Last editedSep 20202 min read
Cash flow is vital for all small businesses, but if you don’t understand the internal movement of your company’s capital, cash flow becomes extremely difficult to manage. That’s why understanding how to calculate the cost of sales is so important, giving you the information you need to stay on top of your business’s financial health. But what is the cost of sales? Learn a little more about the meaning of the cost of sales with our comprehensive article.
What is cost of sales?
Cost of sales, also referred to as the cost of goods sold (COGS), represents the direct costs related to the manufacturing of goods/services that are sold to your customers. Cost of sales doesn’t include selling, general, and administrative (SG&A) expenses, while it also leaves interest expenses out of the equation. In short, cost of sales is a very important financial performance metric, as it tracks your ability to manufacture/deliver goods and services at a reasonable cost.
What should I include in a cost of sales calculation?
One of the main points about the cost of sales calculation that people get stuck on is which expenses need to be included, and which don ’t. If you stopped paying for a certain expense and could still manufacture the goods or deliver the service, then that expense should not be included in your cost of sales formula. However, if failing to pay for a specific expense would cause production to grind to a halt, it should be included in your calculation. Here are some of the expenses that need to be included:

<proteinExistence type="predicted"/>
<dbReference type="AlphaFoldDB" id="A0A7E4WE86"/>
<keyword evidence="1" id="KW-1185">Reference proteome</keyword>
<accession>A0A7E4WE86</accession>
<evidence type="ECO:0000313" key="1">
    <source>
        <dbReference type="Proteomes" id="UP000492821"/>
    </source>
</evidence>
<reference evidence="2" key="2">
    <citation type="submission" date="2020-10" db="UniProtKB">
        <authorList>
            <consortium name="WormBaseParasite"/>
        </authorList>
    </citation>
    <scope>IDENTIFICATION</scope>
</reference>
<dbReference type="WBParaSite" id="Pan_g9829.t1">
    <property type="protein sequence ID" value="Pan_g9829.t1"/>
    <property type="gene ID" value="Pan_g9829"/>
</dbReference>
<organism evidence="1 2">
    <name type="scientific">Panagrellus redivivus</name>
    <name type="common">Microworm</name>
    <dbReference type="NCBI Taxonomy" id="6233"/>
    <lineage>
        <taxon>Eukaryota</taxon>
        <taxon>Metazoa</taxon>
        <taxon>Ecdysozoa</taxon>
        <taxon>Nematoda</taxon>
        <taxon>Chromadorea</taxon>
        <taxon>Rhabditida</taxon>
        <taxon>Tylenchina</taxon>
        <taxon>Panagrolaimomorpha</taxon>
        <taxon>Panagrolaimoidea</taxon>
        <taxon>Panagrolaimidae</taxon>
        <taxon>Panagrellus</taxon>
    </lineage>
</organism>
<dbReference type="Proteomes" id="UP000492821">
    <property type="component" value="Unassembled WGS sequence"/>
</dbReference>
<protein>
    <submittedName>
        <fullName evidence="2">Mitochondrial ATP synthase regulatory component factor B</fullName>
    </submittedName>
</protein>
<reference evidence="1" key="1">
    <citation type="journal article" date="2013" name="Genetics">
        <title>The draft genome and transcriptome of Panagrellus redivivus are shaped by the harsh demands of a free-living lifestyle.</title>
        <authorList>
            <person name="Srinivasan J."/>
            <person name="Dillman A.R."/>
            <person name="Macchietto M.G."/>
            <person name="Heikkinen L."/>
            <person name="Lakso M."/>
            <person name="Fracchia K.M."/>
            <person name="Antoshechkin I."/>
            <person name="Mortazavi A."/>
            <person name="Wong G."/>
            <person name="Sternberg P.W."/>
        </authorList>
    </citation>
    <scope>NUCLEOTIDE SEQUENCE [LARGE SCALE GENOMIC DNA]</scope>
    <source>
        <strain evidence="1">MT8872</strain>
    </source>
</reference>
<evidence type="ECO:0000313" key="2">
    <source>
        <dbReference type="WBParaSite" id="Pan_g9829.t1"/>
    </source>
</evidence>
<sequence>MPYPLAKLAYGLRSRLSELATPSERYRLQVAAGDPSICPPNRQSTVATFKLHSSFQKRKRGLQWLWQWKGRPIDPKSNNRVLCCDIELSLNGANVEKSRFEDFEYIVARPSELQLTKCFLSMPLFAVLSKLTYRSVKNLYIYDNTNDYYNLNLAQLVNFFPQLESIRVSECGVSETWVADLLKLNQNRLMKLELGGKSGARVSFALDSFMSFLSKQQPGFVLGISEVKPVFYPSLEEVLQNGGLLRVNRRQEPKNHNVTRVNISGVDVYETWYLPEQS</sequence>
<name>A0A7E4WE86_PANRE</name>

Raw materials or supplies needed for production
Cost of packaging for products
Cost of storing products/materials
Wages for employees involved in the direct manufacture/delivery of goods and services
So, what doesn’t need to be included in the cost of sales calculation? While this depends entirely on your business, as well as the sort of products that you’re manufacturing, the following items aren’t directly or indirectly involved in production, and therefore shouldn’t be included:
Customer success costs, particularly those related to up-selling
Commissions for your salespeople
Cost of specific overheads
Cost of product development
How to calculate cost of sales
There’s a simple cost of sales formula that you can use to calculate your company’s cost of sales:
For example, let’s imagine that a company has £15,000 of inventory on hand at the beginning of the month. Throughout the course of the month, the company spent around £5,000 on raw materials, wages, and delivery. With £9,000 worth of inventory at the end of the month, you can use the cost of sales formula to calculate your company’s cost of sales during the month:
Understanding the importance of the cost of sales formula
As you can see, calculating the cost of sales formula is relatively simple, assuming you know what to include and what to leave out of the calculation. But what’s the benefit of studying the cost of sales so intently? Ultimately, knowing how to calculate the cost of sales is necessary for working out your business’s gross profit. Once you know your gross profit, you can determine how effectively you’re managing the manufacturing process and how much remaining revenue you’ll have to deal with other expenses, such as debt.
In other words, if you want to understand your business’s financial performance in greater depth, the cost of sales formula is vital.
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